If you have a programmable thermostat, then you know the feeling of sudden warmth when the heat "kicks on" in the morning after being lowered all evening. It feels as if the furnace is working double duty to heat the room, therefore, it must be using more fuel. This sensory logic is faulty. As the thermostat allowed the house to cool at night it did so gradually, and your body adapted to the cooler temperature. Upon reheating, it demanded a quick warming of the room which resulted in a sudden burst of heat that your body wasn't prepared for, causing a faulty belief that the temperature is higher.
The same applies to air conditioning. Air conditioners exchange warm air for cool air on a continuing basis. How long does it take for the room to warm when the air turns off? By running the air conditioning while you're away you're keeping an empty room comfortable. However, when returning to a hot home people don't feel as if they've cooled down as they wait for the gradual exchange of the air in the room. Instead of waiting for the room to cool again, they'd rather pay extra cooling costs to keep the empty room cold and to walk into a refreshing climate the moment they arrive at home.
If stain removal is the goal, then hot water will do a better job on a soiled load than warm water. However, regain the cost of the hot water by rinsing the load in cold water. The rinse cycle temperature has nothing to do with the cleaning ability of clothes. If only a few items are stained, try applying a stain removal product to the affected area and wash in warm water instead. There's no savings if the load is broken into a smaller heavily stained load that is washed in hot water and a smaller lightly stained load that is washed in warm; you're using more water and electric to complete both loads than one hot water load. Also, when choosing your water temperature, keep in mind that water cools as it reaches the washer. The hot water that you paid to heat in your hot water heater will be somewhere between hot and warm when it reaches your clothes.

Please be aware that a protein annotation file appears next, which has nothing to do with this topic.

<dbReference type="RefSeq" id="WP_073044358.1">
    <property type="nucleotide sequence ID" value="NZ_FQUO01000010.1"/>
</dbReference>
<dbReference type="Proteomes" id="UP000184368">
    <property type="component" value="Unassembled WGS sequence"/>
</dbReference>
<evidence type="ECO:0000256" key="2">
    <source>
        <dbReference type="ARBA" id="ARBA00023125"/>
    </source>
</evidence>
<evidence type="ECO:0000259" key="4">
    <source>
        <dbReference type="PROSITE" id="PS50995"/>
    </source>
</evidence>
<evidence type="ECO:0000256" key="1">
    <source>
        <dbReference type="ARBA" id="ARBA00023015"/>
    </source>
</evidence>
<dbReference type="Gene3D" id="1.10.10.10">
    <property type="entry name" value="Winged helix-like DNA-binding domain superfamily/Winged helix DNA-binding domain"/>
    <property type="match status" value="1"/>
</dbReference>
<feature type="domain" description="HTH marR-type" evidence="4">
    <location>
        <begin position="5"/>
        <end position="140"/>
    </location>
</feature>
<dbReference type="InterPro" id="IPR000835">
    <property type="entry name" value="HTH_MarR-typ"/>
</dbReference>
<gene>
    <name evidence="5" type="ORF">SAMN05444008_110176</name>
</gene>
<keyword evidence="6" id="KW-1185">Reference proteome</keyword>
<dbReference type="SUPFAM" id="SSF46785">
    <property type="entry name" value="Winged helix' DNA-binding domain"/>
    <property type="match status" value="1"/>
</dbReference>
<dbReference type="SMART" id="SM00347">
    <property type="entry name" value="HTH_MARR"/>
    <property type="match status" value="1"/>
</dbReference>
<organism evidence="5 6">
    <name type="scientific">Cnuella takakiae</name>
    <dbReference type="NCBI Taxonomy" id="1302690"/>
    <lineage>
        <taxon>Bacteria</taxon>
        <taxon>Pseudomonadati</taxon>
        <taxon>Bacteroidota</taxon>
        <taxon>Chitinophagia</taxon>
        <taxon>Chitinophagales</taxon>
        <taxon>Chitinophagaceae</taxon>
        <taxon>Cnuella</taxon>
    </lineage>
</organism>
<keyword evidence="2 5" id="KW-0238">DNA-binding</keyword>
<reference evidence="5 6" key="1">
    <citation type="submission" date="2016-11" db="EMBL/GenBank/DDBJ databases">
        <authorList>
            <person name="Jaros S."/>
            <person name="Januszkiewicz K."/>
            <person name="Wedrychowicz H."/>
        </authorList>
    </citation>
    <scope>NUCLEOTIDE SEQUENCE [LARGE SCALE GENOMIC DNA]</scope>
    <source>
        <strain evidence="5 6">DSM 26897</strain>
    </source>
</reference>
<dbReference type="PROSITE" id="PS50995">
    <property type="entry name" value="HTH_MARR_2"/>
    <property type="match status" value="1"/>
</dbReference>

About The Author: Kelly Ann Butterbaugh is a freelance writer who regularly contributes to a variety of magazines and has written a history book for middle readers. Visit her website for writing help, lesson plans, history fun, or work for hire at http://www.kellybutterbaugh.com
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